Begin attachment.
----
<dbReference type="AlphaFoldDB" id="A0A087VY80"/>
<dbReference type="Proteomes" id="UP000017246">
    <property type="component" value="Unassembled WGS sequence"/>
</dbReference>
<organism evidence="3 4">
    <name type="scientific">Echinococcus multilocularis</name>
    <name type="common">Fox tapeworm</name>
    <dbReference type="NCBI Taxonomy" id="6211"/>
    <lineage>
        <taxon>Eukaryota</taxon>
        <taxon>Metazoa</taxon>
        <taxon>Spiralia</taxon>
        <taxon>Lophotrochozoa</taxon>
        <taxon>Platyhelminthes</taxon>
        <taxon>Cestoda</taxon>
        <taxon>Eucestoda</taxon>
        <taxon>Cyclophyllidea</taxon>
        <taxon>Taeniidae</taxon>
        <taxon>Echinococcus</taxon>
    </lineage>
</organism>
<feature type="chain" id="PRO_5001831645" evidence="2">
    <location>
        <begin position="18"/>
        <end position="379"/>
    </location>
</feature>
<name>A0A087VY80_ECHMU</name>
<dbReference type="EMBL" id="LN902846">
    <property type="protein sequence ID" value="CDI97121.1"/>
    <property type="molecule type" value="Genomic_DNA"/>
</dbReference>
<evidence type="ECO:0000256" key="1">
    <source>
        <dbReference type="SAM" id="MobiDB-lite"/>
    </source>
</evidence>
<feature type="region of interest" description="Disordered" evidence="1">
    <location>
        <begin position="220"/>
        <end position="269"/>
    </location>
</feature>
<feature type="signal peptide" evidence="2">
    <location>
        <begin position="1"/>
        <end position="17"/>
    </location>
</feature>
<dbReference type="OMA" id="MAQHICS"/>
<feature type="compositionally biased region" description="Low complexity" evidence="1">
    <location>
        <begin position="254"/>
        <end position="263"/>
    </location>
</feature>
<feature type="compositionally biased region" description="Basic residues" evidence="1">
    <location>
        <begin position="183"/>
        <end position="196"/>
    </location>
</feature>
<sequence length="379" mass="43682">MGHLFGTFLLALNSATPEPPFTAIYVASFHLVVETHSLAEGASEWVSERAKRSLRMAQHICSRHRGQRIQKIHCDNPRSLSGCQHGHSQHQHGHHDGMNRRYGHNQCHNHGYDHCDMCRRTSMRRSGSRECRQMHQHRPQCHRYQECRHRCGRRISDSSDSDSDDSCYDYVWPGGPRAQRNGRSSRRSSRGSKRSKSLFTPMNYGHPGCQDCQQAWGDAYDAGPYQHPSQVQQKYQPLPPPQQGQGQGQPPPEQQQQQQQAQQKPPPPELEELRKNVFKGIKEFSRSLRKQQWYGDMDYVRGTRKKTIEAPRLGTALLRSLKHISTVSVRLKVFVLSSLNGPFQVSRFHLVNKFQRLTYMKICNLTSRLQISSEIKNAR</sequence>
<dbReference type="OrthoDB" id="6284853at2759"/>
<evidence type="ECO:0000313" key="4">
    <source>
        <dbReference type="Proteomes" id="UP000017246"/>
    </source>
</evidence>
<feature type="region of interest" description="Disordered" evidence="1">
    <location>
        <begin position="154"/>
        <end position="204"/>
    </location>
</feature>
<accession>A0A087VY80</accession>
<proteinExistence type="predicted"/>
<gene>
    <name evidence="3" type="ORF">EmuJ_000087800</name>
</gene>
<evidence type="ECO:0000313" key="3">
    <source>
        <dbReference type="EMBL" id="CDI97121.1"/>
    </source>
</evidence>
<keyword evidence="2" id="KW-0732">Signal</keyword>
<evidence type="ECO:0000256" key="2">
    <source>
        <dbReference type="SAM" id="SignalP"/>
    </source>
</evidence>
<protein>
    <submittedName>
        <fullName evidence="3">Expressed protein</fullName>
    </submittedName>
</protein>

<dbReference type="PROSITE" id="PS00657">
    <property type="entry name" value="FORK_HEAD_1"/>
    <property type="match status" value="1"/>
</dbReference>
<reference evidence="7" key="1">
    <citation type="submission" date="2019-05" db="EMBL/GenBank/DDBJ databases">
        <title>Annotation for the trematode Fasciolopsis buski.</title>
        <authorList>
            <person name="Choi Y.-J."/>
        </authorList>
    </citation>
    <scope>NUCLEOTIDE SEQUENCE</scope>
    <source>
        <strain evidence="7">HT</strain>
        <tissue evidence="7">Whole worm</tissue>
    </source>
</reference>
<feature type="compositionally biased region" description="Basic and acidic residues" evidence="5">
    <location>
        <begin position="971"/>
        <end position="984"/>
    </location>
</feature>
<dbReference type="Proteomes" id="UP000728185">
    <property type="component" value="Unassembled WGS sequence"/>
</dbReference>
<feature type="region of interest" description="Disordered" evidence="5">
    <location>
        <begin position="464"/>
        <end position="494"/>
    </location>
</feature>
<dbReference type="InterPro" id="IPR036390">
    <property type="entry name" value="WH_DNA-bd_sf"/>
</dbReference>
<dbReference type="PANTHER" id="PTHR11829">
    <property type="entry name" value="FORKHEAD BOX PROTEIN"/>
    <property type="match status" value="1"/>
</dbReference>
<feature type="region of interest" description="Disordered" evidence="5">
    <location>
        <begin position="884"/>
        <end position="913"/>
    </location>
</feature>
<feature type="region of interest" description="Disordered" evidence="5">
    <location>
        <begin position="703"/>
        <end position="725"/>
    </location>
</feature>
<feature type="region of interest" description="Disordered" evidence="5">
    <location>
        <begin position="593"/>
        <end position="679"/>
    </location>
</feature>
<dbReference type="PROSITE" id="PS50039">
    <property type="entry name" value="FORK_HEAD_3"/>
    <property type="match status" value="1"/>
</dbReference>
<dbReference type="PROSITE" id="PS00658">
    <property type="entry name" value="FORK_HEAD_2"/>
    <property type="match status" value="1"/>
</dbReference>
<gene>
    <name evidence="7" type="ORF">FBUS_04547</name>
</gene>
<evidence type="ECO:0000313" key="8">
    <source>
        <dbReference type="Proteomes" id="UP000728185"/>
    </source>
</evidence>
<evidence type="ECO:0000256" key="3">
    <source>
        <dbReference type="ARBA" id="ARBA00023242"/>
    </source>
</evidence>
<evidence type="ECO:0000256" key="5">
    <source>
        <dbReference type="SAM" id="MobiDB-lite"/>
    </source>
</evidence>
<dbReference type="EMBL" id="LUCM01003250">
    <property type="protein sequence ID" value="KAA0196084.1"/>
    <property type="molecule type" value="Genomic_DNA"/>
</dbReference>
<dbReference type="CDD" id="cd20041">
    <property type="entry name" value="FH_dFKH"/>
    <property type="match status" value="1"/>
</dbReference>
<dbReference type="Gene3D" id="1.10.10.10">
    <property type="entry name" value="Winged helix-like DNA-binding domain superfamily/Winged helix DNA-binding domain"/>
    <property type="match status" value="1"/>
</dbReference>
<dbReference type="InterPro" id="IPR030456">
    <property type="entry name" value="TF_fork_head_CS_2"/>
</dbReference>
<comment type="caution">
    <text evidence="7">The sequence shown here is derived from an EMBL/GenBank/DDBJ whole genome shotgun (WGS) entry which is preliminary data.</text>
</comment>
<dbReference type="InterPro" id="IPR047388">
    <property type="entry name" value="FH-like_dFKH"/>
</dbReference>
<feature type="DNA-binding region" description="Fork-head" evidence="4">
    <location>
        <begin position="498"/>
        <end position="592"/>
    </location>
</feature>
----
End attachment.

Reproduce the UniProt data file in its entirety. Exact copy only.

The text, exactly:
<dbReference type="AlphaFoldDB" id="A0A087VY80"/>
<dbReference type="Proteomes" id="UP000017246">
    <property type="component" value="Unassembled WGS sequence"/>
</dbReference>
<organism evidence="3 4">
    <name type="scientific">Echinococcus multilocularis</name>
    <name type="common">Fox tapeworm</name>
    <dbReference type="NCBI Taxonomy" id="6211"/>
    <lineage>
        <taxon>Eukaryota</taxon>
        <taxon>Metazoa</taxon>
        <taxon>Spiralia</taxon>
        <taxon>Lophotrochozoa</taxon>
        <taxon>Platyhelminthes</taxon>
        <taxon>Cestoda</taxon>
        <taxon>Eucestoda</taxon>
        <taxon>Cyclophyllidea</taxon>
        <taxon>Taeniidae</taxon>
        <taxon>Echinococcus</taxon>
    </lineage>
</organism>
<feature type="chain" id="PRO_5001831645" evidence="2">
    <location>
        <begin position="18"/>
        <end position="379"/>
    </location>
</feature>
<name>A0A087VY80_ECHMU</name>
<dbReference type="EMBL" id="LN902846">
    <property type="protein sequence ID" value="CDI97121.1"/>
    <property type="molecule type" value="Genomic_DNA"/>
</dbReference>
<evidence type="ECO:0000256" key="1">
    <source>
        <dbReference type="SAM" id="MobiDB-lite"/>
    </source>
</evidence>
<feature type="region of interest" description="Disordered" evidence="1">
    <location>
        <begin position="220"/>
        <end position="269"/>
    </location>
</feature>
<feature type="signal peptide" evidence="2">
    <location>
        <begin position="1"/>
        <end position="17"/>
    </location>
</feature>
<dbReference type="OMA" id="MAQHICS"/>
<feature type="compositionally biased region" description="Low complexity" evidence="1">
    <location>
        <begin position="254"/>
        <end position="263"/>
    </location>
</feature>
<feature type="compositionally biased region" description="Basic residues" evidence="1">
    <location>
        <begin position="183"/>
        <end position="196"/>
    </location>
</feature>
<sequence length="379" mass="43682">MGHLFGTFLLALNSATPEPPFTAIYVASFHLVVETHSLAEGASEWVSERAKRSLRMAQHICSRHRGQRIQKIHCDNPRSLSGCQHGHSQHQHGHHDGMNRRYGHNQCHNHGYDHCDMCRRTSMRRSGSRECRQMHQHRPQCHRYQECRHRCGRRISDSSDSDSDDSCYDYVWPGGPRAQRNGRSSRRSSRGSKRSKSLFTPMNYGHPGCQDCQQAWGDAYDAGPYQHPSQVQQKYQPLPPPQQGQGQGQPPPEQQQQQQQAQQKPPPPELEELRKNVFKGIKEFSRSLRKQQWYGDMDYVRGTRKKTIEAPRLGTALLRSLKHISTVSVRLKVFVLSSLNGPFQVSRFHLVNKFQRLTYMKICNLTSRLQISSEIKNAR</sequence>
<dbReference type="OrthoDB" id="6284853at2759"/>
<evidence type="ECO:0000313" key="4">
    <source>
        <dbReference type="Proteomes" id="UP000017246"/>
    </source>
</evidence>
<feature type="region of interest" description="Disordered" evidence="1">
    <location>
        <begin position="154"/>
        <end position="204"/>
    </location>
</feature>
<accession>A0A087VY80</accession>
<proteinExistence type="predicted"/>
<gene>
    <name evidence="3" type="ORF">EmuJ_000087800</name>
</gene>
<evidence type="ECO:0000313" key="3">
    <source>
        <dbReference type="EMBL" id="CDI97121.1"/>
    </source>
</evidence>
<keyword evidence="2" id="KW-0732">Signal</keyword>
<evidence type="ECO:0000256" key="2">
    <source>
        <dbReference type="SAM" id="SignalP"/>
    </source>
</evidence>
<protein>
    <submittedName>
        <fullName evidence="3">Expressed protein</fullName>
    </submittedName>
</protein>

<dbReference type="PROSITE" id="PS00657">
    <property type="entry name" value="FORK_HEAD_1"/>
    <property type="match status" value="1"/>
</dbReference>
<reference evidence="7" key="1">
    <citation type="submission" date="2019-05" db="EMBL/GenBank/DDBJ databases">
        <title>Annotation for the trematode Fasciolopsis buski.</title>
        <authorList>
            <person name="Choi Y.-J."/>
        </authorList>
    </citation>
    <scope>NUCLEOTIDE SEQUENCE</scope>
    <source>
        <strain evidence="7">HT</strain>
        <tissue evidence="7">Whole worm</tissue>
    </source>
</reference>
<feature type="compositionally biased region" description="Basic and acidic residues" evidence="5">
    <location>
        <begin position="971"/>
        <end position="984"/>
    </location>
</feature>
<dbReference type="Proteomes" id="UP000728185">
    <property type="component" value="Unassembled WGS sequence"/>
</dbReference>
<feature type="region of interest" description="Disordered" evidence="5">
    <location>
        <begin position="464"/>
        <end position="494"/>
    </location>
</feature>
<dbReference type="InterPro" id="IPR036390">
    <property type="entry name" value="WH_DNA-bd_sf"/>
</dbReference>
<dbReference type="PANTHER" id="PTHR11829">
    <property type="entry name" value="FORKHEAD BOX PROTEIN"/>
    <property type="match status" value="1"/>
</dbReference>
<feature type="region of interest" description="Disordered" evidence="5">
    <location>
        <begin position="884"/>
        <end position="913"/>
    </location>
</feature>
<feature type="region of interest" description="Disordered" evidence="5">
    <location>
        <begin position="703"/>
        <end position="725"/>
    </location>
</feature>
<feature type="region of interest" description="Disordered" evidence="5">
    <location>
        <begin position="593"/>
        <end position="679"/>
    </location>
</feature>
<dbReference type="PROSITE" id="PS50039">
    <property type="entry name" value="FORK_HEAD_3"/>
    <property type="match status" value="1"/>
</dbReference>
<dbReference type="PROSITE" id="PS00658">
    <property type="entry name" value="FORK_HEAD_2"/>
    <property type="match status" value="1"/>
</dbReference>
<gene>
    <name evidence="7" type="ORF">FBUS_04547</name>
</gene>
<evidence type="ECO:0000313" key="8">
    <source>
        <dbReference type="Proteomes" id="UP000728185"/>
    </source>
</evidence>
<evidence type="ECO:0000256" key="3">
    <source>
        <dbReference type="ARBA" id="ARBA00023242"/>
    </source>
</evidence>
<evidence type="ECO:0000256" key="5">
    <source>
        <dbReference type="SAM" id="MobiDB-lite"/>
    </source>
</evidence>
<dbReference type="EMBL" id="LUCM01003250">
    <property type="protein sequence ID" value="KAA0196084.1"/>
    <property type="molecule type" value="Genomic_DNA"/>
</dbReference>
<dbReference type="CDD" id="cd20041">
    <property type="entry name" value="FH_dFKH"/>
    <property type="match status" value="1"/>
</dbReference>
<dbReference type="Gene3D" id="1.10.10.10">
    <property type="entry name" value="Winged helix-like DNA-binding domain superfamily/Winged helix DNA-binding domain"/>
    <property type="match status" value="1"/>
</dbReference>
<dbReference type="InterPro" id="IPR030456">
    <property type="entry name" value="TF_fork_head_CS_2"/>
</dbReference>
<comment type="caution">
    <text evidence="7">The sequence shown here is derived from an EMBL/GenBank/DDBJ whole genome shotgun (WGS) entry which is preliminary data.</text>
</comment>
<dbReference type="InterPro" id="IPR047388">
    <property type="entry name" value="FH-like_dFKH"/>
</dbReference>
<feature type="DNA-binding region" description="Fork-head" evidence="4">
    <location>
        <begin position="498"/>
        <end position="592"/>
    </location>
</feature>